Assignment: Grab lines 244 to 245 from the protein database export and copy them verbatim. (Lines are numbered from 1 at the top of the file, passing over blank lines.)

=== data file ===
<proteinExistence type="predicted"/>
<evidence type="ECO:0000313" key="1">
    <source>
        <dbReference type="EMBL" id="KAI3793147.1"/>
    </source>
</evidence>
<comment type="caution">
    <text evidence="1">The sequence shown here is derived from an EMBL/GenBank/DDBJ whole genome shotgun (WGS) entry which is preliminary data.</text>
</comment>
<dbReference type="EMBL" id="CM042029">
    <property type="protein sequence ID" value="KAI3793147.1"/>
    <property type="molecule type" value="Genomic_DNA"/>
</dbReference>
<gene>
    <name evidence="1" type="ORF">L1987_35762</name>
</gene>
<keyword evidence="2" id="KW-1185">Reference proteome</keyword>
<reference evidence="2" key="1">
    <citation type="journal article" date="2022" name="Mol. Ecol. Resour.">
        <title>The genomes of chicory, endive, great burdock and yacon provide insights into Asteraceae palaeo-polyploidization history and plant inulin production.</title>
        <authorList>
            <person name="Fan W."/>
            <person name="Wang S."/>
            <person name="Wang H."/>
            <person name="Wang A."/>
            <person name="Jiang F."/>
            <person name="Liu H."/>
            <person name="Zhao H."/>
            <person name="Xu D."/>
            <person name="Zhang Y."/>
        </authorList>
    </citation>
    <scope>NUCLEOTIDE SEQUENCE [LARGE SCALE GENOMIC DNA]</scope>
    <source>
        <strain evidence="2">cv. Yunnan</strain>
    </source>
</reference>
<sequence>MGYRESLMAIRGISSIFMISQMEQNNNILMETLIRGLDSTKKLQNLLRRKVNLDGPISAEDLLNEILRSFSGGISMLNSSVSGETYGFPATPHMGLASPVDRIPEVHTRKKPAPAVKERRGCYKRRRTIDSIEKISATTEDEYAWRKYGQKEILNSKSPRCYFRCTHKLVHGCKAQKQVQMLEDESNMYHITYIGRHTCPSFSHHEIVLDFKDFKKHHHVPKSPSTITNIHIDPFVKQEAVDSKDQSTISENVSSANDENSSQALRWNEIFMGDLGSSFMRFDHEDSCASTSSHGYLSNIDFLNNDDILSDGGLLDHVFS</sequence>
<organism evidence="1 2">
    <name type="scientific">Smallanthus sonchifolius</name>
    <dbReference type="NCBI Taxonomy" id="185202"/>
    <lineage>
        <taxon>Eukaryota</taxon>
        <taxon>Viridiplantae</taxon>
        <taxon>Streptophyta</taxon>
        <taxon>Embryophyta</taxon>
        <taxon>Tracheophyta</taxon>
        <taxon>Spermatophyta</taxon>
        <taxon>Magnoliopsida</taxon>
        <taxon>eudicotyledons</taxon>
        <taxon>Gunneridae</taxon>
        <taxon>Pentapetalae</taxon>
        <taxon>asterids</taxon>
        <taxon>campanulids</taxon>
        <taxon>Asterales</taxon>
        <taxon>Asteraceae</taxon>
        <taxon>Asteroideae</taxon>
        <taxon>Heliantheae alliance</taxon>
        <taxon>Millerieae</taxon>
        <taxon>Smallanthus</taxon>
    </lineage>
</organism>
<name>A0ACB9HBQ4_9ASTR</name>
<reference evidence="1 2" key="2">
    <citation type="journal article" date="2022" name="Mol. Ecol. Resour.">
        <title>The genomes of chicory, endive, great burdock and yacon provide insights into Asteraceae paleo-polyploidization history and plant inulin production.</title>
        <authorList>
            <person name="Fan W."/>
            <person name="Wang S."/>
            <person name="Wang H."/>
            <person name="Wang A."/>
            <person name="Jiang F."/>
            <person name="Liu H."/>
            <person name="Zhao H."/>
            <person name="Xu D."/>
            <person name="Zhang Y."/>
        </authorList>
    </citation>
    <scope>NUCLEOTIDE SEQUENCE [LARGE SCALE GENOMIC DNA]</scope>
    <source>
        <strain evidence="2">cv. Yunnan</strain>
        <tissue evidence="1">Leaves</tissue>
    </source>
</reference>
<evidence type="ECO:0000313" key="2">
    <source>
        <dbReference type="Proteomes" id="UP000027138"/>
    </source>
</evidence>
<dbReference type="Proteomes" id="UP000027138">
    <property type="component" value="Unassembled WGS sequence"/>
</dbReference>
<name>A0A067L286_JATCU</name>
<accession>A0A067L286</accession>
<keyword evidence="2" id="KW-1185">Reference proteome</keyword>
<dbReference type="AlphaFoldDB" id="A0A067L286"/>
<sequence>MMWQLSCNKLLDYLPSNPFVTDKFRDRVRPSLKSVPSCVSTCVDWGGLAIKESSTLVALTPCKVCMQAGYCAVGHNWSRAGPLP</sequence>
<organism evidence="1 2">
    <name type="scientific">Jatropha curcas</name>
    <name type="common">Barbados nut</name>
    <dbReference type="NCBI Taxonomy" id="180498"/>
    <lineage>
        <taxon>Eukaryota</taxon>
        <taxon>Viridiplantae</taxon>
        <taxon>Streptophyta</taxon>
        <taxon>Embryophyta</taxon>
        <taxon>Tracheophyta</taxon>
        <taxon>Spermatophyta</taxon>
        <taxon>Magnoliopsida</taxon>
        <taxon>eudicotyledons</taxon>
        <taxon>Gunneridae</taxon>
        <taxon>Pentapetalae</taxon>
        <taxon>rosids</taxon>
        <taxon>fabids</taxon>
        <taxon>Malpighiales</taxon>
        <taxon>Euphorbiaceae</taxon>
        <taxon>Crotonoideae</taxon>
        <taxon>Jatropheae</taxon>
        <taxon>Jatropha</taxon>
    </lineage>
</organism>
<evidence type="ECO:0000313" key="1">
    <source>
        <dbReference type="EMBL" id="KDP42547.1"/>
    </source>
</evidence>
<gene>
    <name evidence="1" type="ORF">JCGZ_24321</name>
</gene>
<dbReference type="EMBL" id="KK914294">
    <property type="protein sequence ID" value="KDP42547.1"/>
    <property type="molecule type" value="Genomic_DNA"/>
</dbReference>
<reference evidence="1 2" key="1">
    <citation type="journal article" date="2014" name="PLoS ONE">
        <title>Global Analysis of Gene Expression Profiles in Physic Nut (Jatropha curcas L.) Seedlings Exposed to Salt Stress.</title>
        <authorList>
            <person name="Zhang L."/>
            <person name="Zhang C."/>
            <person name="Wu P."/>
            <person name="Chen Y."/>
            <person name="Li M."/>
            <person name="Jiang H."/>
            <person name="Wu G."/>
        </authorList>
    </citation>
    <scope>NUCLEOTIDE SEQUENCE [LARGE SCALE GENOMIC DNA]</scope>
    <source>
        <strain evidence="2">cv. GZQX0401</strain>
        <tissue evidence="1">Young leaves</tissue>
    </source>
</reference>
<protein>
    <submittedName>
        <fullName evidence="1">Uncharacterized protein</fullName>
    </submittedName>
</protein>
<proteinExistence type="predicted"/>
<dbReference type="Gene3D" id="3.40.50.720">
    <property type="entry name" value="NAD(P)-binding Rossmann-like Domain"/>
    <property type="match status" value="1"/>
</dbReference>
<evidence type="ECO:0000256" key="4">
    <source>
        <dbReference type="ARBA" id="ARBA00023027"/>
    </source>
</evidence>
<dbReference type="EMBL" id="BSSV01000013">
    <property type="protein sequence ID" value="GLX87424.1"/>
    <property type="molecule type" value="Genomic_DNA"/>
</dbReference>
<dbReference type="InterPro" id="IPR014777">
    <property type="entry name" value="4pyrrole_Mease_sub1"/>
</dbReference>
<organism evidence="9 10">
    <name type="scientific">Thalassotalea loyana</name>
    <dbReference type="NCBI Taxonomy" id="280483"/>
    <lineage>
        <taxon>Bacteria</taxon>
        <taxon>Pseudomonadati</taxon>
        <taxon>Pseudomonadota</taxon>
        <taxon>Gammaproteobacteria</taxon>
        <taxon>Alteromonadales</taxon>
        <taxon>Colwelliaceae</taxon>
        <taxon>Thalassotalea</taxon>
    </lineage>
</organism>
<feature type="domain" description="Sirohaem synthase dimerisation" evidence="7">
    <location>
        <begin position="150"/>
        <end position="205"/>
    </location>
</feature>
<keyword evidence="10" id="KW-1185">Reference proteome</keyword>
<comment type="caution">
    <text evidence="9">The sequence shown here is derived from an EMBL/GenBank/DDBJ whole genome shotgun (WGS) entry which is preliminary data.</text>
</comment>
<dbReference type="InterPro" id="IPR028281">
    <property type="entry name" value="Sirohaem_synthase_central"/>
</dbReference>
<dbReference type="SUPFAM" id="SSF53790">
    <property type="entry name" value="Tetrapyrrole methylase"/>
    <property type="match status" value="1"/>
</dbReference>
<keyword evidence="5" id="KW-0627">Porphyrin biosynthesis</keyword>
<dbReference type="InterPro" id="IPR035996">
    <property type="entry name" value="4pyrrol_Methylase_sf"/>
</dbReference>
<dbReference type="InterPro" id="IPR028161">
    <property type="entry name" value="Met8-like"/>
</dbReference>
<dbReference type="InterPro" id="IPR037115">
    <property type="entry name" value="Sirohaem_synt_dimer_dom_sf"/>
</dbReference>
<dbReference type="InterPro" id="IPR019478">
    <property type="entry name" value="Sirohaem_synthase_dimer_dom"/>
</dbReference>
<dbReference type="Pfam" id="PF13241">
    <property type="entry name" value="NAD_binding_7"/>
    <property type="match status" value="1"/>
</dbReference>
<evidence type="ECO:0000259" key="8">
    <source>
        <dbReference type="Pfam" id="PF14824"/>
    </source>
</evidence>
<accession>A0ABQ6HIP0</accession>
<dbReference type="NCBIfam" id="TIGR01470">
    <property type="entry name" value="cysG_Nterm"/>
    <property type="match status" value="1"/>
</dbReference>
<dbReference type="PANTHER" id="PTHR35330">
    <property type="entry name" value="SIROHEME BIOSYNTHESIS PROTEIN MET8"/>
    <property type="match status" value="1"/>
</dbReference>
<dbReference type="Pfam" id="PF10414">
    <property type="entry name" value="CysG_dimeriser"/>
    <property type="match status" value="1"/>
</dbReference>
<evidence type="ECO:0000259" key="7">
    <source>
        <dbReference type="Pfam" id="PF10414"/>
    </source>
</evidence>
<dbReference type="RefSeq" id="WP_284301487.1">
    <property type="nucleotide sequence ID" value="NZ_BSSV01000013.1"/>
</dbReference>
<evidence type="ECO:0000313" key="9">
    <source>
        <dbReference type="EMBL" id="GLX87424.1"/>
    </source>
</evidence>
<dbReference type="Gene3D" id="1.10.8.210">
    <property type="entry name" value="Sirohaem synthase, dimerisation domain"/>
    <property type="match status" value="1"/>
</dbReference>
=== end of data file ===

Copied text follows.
</evidence>
<dbReference type="RefSeq" id="WP_284301487.1">